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Case of Badly Burnt Woman Highlights Safety and Justice Double Jeopardy for Workers

Case of Badly Burnt Woman Highlights Safety and Justice Double Jeopardy for Workers

The case of a cook badly burnt in an accident at work demonstrates the dangers for workers from proposed government cuts to health and safety cover and from changes "to no win-no fee" arrangements - say Birmingham based DBS Law.

Mrs Sudesh Bala was badly injured while working for Shobha UK Ltd, a catering company in Luton, on 9th October 2010. She received severe burns to her back, buttocks and groin when she slipped into an industrial cooking pot containing 50kg of steaming hot chicken curry.

Mrs Bala was working on an urgent order to serve 500 people at an exhibition in Birmingham's NEC. One of just three staff on the premises, Mrs Bala fell into a cooking pot while alone in the kitchen. She was unable to get out of the pot or get the attention of her colleagues for some 10 minutes.

Mrs Bala's colleagues were afraid to call the emergency services and waited for half an hour for her husband Naresh to come and call an ambulance, he says "I was horrified when I saw how badly hurt Sudesh was, her skin was dripping off her like candle wax". Mrs Bala was taken to Luton and Dunstable hospital where she was assessed and then transferred to a specialist burns unit at Broomfield Hospital in Chelmsford.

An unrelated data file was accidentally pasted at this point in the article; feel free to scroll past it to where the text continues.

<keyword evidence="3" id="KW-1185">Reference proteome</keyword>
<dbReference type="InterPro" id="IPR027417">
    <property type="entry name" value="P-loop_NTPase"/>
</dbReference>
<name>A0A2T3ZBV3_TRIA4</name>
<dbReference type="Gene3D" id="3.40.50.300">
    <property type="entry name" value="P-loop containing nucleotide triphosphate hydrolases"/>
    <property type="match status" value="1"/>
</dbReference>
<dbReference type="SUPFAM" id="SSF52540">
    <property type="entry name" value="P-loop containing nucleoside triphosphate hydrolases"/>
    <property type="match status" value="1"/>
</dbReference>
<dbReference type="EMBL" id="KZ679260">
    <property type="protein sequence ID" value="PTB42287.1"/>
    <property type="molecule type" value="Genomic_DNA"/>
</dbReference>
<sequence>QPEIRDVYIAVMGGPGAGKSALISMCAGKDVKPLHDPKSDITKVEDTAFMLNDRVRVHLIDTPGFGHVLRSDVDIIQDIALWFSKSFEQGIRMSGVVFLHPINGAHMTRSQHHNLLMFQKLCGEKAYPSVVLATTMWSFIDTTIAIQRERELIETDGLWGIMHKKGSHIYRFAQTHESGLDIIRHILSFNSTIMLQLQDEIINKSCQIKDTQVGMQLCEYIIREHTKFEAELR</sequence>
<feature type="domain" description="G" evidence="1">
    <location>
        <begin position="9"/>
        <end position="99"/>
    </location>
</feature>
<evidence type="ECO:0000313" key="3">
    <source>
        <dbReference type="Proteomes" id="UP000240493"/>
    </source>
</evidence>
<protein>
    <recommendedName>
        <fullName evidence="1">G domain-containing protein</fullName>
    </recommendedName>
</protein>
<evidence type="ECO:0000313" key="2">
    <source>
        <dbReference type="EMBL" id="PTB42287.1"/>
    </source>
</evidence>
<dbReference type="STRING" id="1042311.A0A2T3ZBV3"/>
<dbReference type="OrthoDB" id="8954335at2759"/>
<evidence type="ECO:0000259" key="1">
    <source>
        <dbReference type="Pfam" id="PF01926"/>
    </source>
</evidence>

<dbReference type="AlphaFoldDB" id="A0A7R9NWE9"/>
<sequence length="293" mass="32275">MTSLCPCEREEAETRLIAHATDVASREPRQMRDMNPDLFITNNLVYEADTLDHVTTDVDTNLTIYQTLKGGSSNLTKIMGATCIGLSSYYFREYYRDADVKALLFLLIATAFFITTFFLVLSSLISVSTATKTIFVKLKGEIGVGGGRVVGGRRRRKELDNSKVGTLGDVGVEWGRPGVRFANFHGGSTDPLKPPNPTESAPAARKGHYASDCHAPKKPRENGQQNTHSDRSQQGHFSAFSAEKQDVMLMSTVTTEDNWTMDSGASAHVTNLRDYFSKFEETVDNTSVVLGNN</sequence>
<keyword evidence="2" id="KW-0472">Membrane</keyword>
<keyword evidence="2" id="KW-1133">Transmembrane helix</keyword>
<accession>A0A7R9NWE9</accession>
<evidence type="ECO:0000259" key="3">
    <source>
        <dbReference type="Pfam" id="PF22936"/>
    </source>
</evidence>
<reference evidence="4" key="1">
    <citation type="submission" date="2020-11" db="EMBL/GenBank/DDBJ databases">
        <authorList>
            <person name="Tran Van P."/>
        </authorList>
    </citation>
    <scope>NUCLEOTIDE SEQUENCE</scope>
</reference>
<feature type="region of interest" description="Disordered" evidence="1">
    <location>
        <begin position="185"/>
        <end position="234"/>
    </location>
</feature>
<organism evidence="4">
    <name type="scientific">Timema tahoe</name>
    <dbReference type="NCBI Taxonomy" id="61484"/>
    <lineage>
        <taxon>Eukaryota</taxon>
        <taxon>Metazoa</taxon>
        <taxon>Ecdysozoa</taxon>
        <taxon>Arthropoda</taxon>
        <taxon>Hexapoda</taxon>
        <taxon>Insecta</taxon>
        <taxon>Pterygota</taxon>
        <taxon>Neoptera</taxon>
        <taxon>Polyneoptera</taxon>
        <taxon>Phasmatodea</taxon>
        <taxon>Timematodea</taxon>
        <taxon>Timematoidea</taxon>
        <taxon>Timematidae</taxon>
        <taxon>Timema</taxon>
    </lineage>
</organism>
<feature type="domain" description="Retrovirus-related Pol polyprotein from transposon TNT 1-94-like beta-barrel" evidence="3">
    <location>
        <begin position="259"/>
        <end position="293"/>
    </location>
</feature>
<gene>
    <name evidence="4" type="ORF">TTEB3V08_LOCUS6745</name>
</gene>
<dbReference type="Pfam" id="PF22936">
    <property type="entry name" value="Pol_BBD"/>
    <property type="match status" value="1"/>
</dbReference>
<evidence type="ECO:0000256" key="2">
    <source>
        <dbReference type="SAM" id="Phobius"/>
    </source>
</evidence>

Mrs Bala was treated for her injuries with extensive skin grafts. She has been unable to work since the accident and the experience has left her with mental scars on top of the physical ones.

Mrs Bala had worked at the Shobha UK Ltd for 10 years says during this time says she didn't receive any health and safety training at all during her employment and was even required to supply her own safety footwear.

Shobha UK Ltd has since gone into liquidation and Mrs Bala is seeking compensation from Ageas the company's insurers. Ageas is denying liability and the case is likely to go to court.

DBS Law, Mrs Bala's solicitors, has taken her case on a no win no fee basis despite the risk of putting the case in front of a judge when the defendant denies liability. This is only possible because of the existence of a "success fee" paid to lawyers by the insurer if they fail to convince the judge their client was not responsible for the accident.

The Government proposes to abolish this success fee, in its controversial Legal Aid, Sentencing and Punishment of Offenders Bill, published 21st June. This would increase the financial risk to solicitors and make it harder to take on cases like Mrs Bala's.

DBS Law Managing Director Rob Bhol said, "This is a shocking case, one that demonstrates the dangers working people face where health and safety is neglected.  Sadly we can expect to see many more of these accidents and health and safety inspections are cut by the government and bad employers are free to cut corners to increase profits."

"At the same time government changes to the funding arrangements for compensation cases will severely reduce the number of victims who can get justice after an accident caused by their employer's negligence.


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